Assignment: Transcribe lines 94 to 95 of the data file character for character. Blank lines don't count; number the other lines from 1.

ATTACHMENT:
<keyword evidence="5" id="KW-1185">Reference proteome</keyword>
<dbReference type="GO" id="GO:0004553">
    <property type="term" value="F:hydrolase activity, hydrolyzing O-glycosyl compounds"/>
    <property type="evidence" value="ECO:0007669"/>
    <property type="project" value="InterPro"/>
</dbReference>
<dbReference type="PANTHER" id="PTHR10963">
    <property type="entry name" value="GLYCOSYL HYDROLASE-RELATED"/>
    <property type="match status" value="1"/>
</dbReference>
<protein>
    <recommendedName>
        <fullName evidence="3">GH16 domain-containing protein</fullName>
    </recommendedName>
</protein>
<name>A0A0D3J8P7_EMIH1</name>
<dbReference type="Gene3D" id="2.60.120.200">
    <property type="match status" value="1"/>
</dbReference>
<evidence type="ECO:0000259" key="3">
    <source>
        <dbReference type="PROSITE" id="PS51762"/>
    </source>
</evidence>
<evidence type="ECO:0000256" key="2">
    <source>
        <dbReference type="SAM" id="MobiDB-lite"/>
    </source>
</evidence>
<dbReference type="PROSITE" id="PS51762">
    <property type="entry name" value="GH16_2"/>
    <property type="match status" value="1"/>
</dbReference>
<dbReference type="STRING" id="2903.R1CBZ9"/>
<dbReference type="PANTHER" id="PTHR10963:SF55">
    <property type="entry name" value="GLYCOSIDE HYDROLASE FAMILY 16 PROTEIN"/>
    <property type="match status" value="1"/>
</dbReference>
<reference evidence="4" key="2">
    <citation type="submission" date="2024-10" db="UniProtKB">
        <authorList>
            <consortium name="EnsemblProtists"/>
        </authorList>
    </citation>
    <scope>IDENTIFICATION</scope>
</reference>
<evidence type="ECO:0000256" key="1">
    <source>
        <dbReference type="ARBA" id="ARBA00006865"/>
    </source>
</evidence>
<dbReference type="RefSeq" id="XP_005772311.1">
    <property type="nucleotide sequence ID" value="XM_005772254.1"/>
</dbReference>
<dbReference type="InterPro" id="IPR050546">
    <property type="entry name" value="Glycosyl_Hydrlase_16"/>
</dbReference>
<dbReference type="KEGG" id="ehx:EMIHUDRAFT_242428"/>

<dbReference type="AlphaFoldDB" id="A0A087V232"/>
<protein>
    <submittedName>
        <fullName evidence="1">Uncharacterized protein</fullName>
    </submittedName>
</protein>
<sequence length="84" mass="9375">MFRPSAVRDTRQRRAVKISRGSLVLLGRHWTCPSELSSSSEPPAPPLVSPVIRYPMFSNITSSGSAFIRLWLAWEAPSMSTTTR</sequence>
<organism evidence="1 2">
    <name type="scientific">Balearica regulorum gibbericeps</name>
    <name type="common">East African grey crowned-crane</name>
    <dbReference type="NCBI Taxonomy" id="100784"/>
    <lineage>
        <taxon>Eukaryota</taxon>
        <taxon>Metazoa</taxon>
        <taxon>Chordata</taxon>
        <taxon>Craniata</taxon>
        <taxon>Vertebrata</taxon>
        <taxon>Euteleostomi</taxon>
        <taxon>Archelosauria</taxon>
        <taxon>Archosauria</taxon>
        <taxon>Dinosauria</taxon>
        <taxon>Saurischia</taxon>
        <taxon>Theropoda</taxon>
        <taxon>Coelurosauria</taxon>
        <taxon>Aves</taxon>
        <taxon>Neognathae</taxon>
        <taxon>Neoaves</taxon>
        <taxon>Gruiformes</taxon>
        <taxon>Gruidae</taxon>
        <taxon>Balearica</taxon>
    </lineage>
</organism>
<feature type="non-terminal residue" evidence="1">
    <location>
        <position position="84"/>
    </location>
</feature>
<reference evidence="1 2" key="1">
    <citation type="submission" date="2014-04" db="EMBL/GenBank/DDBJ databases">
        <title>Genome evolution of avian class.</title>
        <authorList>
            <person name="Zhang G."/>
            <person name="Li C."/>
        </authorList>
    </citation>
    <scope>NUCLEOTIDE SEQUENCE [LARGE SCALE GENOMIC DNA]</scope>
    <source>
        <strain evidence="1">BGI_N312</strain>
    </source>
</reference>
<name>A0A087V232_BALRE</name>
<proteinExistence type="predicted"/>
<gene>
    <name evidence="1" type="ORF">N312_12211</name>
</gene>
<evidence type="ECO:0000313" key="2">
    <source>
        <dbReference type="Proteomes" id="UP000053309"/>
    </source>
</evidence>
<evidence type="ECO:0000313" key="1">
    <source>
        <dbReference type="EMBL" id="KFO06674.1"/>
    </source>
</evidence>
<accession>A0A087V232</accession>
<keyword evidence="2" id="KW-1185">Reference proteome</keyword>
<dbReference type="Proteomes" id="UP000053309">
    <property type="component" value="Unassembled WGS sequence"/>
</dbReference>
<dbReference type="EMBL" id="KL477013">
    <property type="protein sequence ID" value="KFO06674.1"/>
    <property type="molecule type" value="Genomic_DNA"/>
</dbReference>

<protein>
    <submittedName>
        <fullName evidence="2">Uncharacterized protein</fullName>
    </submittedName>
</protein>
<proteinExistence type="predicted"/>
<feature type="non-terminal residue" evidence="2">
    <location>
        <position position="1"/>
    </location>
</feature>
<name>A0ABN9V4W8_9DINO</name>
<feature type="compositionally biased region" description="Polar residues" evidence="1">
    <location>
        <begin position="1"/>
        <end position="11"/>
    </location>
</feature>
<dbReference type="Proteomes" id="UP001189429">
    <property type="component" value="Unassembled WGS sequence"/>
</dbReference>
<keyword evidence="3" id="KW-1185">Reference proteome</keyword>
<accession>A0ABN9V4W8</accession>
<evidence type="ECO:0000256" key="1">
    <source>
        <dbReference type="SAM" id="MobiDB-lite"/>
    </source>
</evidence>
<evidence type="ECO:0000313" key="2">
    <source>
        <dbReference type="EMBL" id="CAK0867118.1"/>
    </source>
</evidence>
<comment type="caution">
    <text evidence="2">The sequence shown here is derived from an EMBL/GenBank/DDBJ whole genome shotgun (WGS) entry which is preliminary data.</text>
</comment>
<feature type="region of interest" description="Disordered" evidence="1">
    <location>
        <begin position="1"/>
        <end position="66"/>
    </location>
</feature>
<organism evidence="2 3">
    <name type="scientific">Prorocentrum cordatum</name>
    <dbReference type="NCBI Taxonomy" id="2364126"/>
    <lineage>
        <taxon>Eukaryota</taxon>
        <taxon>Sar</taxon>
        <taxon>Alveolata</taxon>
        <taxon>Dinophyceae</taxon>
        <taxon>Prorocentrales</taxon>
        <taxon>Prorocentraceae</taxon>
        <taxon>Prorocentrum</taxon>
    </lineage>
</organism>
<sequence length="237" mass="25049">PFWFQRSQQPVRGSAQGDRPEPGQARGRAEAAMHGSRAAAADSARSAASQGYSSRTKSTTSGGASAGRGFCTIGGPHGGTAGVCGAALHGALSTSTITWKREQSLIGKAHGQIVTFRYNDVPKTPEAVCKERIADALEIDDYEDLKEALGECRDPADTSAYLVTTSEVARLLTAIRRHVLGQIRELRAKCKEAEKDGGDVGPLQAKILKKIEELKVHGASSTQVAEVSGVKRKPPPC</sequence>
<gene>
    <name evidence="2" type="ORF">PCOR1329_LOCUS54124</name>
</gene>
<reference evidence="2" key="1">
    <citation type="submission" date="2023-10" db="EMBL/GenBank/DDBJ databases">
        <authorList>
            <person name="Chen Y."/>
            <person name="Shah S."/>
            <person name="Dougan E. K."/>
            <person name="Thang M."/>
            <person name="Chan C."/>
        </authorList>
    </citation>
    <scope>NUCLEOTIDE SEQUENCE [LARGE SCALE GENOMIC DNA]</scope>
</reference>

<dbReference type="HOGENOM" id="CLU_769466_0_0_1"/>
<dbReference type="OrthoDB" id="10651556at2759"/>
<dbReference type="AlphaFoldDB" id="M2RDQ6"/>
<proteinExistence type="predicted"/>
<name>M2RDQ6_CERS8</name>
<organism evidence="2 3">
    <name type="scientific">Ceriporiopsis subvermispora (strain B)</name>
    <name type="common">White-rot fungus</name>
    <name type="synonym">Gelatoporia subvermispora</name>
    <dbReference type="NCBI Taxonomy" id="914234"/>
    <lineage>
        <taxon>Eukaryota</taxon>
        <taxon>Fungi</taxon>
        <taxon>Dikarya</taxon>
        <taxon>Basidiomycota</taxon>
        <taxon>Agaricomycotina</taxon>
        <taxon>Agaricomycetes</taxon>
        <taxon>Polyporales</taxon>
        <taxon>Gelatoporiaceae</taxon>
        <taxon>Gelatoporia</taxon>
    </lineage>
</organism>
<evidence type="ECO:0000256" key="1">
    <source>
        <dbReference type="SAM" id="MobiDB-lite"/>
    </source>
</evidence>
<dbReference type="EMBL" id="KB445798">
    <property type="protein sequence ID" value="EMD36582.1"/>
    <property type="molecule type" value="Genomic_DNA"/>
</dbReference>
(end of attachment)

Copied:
    </location>
</feature>